Suck! Slurp! Suck! Does your genealogy suck?

My home sits on a 1/4-acre lot with 5 large elms. One very gigantic, tall elm literally sucks all the ground water from a 50-foot radius around it. Since early November, we had no moisture. Nada! None! This is not really strange because our county is a desert county and is supposed to get no more than nine inches of rainfall in a good year.

My husband, Alma, chose this area to farm, because the weather was moderate and the water rights for irrigation systems consistent and plentiful. These rights include the ground water.

This humongous elm, however, has been used to 15-20 inches of snow the past few seasons. So it sucked and sucked until even in 5 degree weather, there is no frost in that 50-foot radius.

This week it snowed–over an inch carpeted the lawn. Then Suck! Slurp! Suck! You could almost hear Humongous inhaling the snow, leaving only a very dry, bare circle around the tree.

Does Your Genealogy Suck?  Is it like my Humongous?

Suck, Suck, Slurp, Slurp.  This is an easy rut to get into.  You plow hours and hours of time and effort into your family tree.  You search the internet sites seeking a mention or a clue that might lead you to the right data.  You travel, on every vacation, until your spouse and children cringe when you suggest a trip.  You order books that have no names;  And research services that produce no results.

How long can you afford to let your genealogy suck the life out of you and yours?

Well, I want to propose a solution–

Records created from the every-day life events and associations your ancestors knew.  Now appearing online in increasing numbers. Faster than you and I can keep up!  So let the experts with the resources  do what they do best–gathering these records and posting them where we can retrieve the information easily and inexpensively.

When was the last time you assessed the cost of travel at today’s fuel prices–do the math.  Our gas-guzzling vehicles do not appreciate the total miles we must travel from home to a library of enough size to cover the many places our ancestors lived!  They simply do not care.

One such website is  This site is maintained by Illya D’Addezio who haunts Americana sales sites and flea markets.  He buys and collects business cards, publications and newsletters of business associations, graduation lists, insurance applications and claims, school records, motor vehicle registrations files, funeral cards, war ration books, Civil War salt lists, employment records, and any other kind of “ephemera” as the archivists call it.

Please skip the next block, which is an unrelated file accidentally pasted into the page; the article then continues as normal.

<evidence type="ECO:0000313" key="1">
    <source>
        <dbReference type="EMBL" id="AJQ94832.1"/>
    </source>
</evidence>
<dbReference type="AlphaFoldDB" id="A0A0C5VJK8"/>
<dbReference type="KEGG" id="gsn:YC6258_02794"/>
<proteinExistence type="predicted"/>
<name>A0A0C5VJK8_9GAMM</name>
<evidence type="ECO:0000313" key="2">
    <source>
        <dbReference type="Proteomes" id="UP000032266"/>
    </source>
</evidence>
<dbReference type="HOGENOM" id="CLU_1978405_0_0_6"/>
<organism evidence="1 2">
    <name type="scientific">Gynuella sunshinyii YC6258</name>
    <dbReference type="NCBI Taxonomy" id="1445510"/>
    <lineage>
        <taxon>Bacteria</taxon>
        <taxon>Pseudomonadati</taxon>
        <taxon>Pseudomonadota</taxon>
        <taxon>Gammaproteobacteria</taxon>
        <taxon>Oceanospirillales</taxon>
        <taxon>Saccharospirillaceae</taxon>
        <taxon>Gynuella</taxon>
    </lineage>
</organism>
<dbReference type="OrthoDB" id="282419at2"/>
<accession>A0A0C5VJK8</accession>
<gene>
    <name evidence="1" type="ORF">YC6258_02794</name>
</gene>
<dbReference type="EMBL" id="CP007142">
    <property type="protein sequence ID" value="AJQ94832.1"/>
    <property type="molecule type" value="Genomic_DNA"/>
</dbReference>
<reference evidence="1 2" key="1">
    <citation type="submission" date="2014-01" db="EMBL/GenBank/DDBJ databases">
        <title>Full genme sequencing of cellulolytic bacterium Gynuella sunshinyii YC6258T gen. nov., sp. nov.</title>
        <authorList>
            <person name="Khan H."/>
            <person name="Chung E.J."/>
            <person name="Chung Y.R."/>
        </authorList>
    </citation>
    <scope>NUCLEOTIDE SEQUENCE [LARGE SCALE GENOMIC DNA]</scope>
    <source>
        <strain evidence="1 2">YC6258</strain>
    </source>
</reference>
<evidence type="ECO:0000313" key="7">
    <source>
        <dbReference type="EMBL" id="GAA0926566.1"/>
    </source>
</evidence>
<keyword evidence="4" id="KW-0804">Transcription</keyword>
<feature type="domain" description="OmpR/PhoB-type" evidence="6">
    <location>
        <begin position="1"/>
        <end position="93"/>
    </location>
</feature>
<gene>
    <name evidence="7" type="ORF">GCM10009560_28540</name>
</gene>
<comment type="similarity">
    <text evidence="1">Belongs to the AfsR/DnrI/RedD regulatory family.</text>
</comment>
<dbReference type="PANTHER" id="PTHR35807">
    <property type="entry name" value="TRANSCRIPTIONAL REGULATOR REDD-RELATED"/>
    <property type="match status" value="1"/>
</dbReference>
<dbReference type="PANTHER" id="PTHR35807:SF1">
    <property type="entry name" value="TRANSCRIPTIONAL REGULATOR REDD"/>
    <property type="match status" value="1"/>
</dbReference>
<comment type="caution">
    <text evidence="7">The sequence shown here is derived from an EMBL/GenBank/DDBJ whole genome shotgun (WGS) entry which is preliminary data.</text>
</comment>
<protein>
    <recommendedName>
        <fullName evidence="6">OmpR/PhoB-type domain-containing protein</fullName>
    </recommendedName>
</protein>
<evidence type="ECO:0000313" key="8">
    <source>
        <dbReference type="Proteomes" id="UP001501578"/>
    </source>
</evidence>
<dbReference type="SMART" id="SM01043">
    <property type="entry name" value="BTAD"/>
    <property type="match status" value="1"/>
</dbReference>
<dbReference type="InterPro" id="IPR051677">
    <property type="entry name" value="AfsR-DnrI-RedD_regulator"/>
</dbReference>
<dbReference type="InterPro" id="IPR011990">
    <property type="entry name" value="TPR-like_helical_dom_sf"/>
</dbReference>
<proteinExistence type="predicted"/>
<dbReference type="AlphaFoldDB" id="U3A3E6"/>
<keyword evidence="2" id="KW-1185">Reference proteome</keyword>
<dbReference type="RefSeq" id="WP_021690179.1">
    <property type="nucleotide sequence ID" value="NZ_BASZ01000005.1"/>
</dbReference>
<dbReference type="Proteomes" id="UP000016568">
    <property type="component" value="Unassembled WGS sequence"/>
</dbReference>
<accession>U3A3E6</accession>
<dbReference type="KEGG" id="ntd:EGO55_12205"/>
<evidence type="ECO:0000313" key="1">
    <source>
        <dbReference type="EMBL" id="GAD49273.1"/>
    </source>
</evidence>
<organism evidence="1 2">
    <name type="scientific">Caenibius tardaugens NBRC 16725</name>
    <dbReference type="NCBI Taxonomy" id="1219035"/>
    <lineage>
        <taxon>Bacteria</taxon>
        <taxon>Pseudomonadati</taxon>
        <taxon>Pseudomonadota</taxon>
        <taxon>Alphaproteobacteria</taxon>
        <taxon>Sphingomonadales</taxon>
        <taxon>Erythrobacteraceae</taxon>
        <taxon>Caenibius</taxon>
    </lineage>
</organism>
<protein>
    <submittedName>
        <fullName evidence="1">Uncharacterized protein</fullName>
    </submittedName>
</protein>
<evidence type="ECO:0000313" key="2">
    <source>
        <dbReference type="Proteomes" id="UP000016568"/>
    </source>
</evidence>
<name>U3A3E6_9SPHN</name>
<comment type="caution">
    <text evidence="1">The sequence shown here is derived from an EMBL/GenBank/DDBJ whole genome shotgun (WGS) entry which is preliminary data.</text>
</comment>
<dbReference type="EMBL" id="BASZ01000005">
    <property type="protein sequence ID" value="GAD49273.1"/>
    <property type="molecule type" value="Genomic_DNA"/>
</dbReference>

Then he scans these items online and indexes them in databases so we can search and discover some choice tidbits about the ancestors we have yet to meet.  Little-known, really cool, details of their every-day lives.

And if we are lucky, these overlooked and thrown-away or sold parts of our background also contain births, deaths, and marriages.  These vital records are supplied by the ancestors themselves as well as recorded by both public and private scribes at or near the time of the events.

Genealogy Today’s databases have grown to many thousands of dates and names.  From church memberships and fraternal organizations and clubs and societies and company archives–

This is a FREE site for index searches and some content.

This is a FEE site for access to the digitized documents themselves.

This is a gateway to Key sites enabling you to see if there are hits elsewhere you also need to check.

And I invite you to break your loosing streak!  There is no need for your genealogy to suck and slurp any longer.  Your favorite genealogist,  Arlene Eakle

PS  Tomorrow–as I promised–a visit to my kitchen, as seen through the lens of my grandson Scott Jackson.

PPS  The Research Retreat and the Christmas Tour are over.  I am home in my own bed and working to get my phone service and FAX machine operative.  In the meantime, email me at

PPSS  Watch for new content on my Home Page.  I have a year-end letter coming to share what I have accomplished in 2007 and what I plan for 2008–some very fun and important things coming down the pike for you.

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